The comments on my ballots that year were evenly split between admonishments of “have more confidence! =)” and “you are too intimidating and forceful, try to be more lady-like.” The capstone was at that year’s aforementioned state tournament. In a semi-final round my partner and I were debating against the tournament coordinator’s son. Before the round began when we all filed into the room to introduce ourselves to the [impartial] judges and shake their hands, one of them leaned over the table to give this guy a hug and mentioned something that happened at church last Sunday. I shook it off; I knew this team relied on smooth talking for the win, but nobody could ignore my heavy box of evidence. They were affirmative and the case was weak. I jumped out of my chair to cross examine him after the 1A. There was a huge hole in the case and I dived right in. He talked around the question. I asked it again. He changed the subject. I rephrased and asked the same question. It got heated.
I doubt I even have to tell you that we lost the round because I was “rude.” The kicker? The timekeeper was the guy’s younger sister. My father was in the room watching the round and said afterward that when it was clear that I “had him,” the girl stopped the clock and called time.
Losing that round prevented me from going to nationals. Knowing my season was finished, I decided to focus on the friendships I had built through the online phorum instead. The phorum became a huge outlet for me. Thinking about this is still hard, and it’s hard to put into words. Looking back, the largest flaw I see in the home school debate world was the propensity to radiate perfection in everything. Because, obviously, if we’re Christians, we’re perfect.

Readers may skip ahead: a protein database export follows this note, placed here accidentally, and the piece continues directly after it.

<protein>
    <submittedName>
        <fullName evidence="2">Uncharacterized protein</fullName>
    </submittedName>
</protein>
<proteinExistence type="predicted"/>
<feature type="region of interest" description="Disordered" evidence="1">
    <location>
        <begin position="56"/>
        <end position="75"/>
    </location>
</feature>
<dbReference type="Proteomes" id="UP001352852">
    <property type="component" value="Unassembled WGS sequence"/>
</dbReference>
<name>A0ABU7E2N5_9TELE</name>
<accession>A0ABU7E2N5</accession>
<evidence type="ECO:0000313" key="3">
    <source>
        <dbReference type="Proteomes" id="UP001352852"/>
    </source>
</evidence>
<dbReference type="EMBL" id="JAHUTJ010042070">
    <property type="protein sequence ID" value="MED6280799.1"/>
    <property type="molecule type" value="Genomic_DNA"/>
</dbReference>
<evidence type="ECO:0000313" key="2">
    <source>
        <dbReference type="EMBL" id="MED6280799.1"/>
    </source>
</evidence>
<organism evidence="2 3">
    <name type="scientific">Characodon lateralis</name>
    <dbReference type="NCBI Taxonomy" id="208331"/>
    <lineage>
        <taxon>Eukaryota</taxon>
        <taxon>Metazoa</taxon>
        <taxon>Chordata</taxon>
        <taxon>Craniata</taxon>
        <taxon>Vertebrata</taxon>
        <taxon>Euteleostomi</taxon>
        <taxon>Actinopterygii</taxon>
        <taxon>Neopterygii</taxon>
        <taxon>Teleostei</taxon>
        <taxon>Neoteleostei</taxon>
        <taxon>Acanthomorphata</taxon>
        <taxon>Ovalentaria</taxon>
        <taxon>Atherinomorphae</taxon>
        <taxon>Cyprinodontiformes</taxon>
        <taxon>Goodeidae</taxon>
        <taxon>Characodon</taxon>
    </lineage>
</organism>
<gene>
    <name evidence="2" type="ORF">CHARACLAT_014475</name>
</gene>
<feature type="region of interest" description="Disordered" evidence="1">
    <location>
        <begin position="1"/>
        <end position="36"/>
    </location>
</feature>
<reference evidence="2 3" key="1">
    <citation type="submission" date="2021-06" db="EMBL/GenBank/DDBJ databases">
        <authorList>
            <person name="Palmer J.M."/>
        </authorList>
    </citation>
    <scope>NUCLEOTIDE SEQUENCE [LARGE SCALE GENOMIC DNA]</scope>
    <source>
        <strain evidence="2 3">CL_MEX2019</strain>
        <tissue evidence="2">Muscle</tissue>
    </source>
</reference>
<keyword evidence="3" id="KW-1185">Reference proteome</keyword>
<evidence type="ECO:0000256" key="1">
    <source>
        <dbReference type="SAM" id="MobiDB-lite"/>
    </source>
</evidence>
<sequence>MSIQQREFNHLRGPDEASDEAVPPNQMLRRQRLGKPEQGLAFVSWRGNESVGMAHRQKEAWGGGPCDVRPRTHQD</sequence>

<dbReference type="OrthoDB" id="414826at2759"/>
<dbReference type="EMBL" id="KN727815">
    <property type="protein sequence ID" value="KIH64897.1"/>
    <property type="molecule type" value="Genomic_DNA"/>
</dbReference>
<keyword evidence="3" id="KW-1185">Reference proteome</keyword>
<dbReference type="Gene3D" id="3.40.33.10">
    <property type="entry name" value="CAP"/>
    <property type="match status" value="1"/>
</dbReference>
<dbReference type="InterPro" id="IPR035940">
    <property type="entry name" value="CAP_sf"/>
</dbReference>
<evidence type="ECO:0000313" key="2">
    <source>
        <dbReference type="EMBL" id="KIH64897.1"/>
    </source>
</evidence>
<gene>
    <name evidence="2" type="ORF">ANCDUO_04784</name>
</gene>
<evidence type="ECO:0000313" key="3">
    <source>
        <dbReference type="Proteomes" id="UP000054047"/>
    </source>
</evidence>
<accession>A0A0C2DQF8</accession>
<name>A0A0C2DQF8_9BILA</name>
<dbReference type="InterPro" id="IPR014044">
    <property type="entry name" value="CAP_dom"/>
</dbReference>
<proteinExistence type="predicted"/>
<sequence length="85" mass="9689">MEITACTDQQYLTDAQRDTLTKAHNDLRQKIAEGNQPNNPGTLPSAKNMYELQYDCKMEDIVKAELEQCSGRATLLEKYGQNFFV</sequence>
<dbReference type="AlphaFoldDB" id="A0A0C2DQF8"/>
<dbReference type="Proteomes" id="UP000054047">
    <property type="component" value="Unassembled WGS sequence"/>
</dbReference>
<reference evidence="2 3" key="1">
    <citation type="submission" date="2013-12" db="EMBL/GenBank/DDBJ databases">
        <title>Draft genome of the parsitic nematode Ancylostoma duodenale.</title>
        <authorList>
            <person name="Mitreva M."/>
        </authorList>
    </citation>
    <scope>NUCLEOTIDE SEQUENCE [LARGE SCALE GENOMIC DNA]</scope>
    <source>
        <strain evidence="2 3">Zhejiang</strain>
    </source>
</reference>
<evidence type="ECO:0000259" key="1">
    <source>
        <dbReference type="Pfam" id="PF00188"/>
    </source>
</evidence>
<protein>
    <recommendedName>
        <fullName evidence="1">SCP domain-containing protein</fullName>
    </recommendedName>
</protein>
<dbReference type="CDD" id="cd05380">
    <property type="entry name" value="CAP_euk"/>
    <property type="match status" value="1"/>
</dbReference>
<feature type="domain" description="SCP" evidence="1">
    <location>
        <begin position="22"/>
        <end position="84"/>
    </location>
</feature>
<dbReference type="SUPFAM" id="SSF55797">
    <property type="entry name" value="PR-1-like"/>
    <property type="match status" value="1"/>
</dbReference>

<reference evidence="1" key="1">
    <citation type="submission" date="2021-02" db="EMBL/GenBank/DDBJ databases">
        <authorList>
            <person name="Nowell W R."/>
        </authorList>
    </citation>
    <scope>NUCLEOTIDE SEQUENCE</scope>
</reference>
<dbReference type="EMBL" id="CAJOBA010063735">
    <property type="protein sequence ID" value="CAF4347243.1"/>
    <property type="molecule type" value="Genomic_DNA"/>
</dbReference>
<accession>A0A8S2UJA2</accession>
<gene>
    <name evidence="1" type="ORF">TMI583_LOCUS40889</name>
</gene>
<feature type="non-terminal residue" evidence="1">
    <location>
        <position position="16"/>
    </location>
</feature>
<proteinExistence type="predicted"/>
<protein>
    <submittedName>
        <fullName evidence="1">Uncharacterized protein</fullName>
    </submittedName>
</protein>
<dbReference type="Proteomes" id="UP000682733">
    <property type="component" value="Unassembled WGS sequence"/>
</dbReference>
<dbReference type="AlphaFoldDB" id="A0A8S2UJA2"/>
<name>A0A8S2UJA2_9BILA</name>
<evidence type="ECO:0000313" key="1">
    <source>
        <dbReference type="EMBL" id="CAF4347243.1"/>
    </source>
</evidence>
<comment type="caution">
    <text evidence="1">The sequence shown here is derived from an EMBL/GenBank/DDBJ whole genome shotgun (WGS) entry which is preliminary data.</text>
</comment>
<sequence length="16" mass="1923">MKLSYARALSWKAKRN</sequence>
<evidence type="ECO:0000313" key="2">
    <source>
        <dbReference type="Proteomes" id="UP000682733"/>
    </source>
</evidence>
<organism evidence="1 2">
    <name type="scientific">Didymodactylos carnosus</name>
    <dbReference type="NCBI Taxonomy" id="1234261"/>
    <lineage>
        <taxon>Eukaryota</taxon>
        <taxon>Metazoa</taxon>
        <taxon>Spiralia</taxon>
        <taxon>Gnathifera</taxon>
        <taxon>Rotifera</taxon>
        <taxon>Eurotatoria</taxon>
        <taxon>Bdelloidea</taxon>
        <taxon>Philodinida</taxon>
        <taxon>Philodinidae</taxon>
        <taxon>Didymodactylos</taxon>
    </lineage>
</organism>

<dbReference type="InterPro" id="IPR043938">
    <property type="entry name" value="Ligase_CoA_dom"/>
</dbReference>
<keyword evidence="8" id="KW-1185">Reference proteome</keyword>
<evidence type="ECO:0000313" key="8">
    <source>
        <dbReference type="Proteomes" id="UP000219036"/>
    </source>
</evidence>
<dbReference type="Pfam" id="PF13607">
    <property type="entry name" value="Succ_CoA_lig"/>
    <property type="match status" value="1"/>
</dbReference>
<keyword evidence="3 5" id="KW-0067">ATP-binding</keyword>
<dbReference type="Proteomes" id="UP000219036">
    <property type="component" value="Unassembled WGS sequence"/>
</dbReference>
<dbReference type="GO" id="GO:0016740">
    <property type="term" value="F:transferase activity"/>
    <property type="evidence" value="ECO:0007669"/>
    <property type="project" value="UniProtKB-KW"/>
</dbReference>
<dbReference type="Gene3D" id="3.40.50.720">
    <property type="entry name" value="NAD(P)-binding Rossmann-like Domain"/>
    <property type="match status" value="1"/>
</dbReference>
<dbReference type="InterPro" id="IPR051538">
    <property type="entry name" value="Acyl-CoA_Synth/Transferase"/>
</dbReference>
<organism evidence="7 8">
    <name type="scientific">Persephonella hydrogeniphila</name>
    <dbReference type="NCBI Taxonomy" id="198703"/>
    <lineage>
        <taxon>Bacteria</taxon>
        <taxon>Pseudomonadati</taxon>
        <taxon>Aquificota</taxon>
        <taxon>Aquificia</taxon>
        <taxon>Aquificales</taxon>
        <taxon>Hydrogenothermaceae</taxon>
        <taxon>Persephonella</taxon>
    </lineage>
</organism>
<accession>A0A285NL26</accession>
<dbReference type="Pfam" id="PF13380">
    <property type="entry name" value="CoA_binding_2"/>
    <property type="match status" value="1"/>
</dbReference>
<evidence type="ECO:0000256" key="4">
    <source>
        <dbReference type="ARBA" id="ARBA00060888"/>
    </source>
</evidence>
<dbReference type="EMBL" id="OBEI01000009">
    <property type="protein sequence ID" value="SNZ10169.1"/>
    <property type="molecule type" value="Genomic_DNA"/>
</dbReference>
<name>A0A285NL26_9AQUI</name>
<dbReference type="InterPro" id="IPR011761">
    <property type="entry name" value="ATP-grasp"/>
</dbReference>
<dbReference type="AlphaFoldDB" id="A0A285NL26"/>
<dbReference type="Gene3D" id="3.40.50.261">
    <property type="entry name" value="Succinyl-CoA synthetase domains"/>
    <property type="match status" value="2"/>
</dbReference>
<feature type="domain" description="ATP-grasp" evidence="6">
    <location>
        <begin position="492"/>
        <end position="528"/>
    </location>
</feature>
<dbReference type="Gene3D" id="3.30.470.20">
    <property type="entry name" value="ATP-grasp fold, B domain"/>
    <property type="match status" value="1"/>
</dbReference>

I was envious of those “perfect” debators, and the more popular and perfect they were, the more I hated them, knowing I could never be them. I was fifteen the first time I typed over AIM that I was depressed. It took a long time to type those words because it took a long time to realize them. My closest friend, the one I had chosen to tell, responded by saying he didn’t think depression was a real thing. As my reputation grew on the phorum, I was increasingly known as the crazy girl, the rebel, the one who took things too far. Outwardly I embraced it. Inwardly I was embarrassed and ashamed. That reputation had a bright side, however. Asking questions like “Why do you believe in God?” sparked deep friendships with the girl from a single-parent home, the boy who was bipolar. These were the friends who supported me when I very shockingly announced I would no longer be a part of NCFCA because I was going to public school.
I was assailed with comments like, “you’re going to the dark side!” People were genuinely appalled; some genuinely thought this was a clear indication that I was no longer a Christian. The truth was that being home schooled in a heavily patriarchal home with an abusive father had led to suicidal depression.
The very fact that Homeschoolers Anonymous exists is a testament to the emotional trauma endured by many, and it’s very important that we have an open dialogue to ask why. Home schooling and debate are entwined worlds for many, and the individual answers will vary.
I rarely think back to my years in the NCFCA. For the most part I prefer to forget it ever happened. When I do think back, I regret that façade of perfection we all felt pressured to adopt. Time has taught me that’s all it is: a façade. I wish that teaching us to change the world with our radical communication skills was not NCFCA’s sole focus: there was no space given to teach us to be human.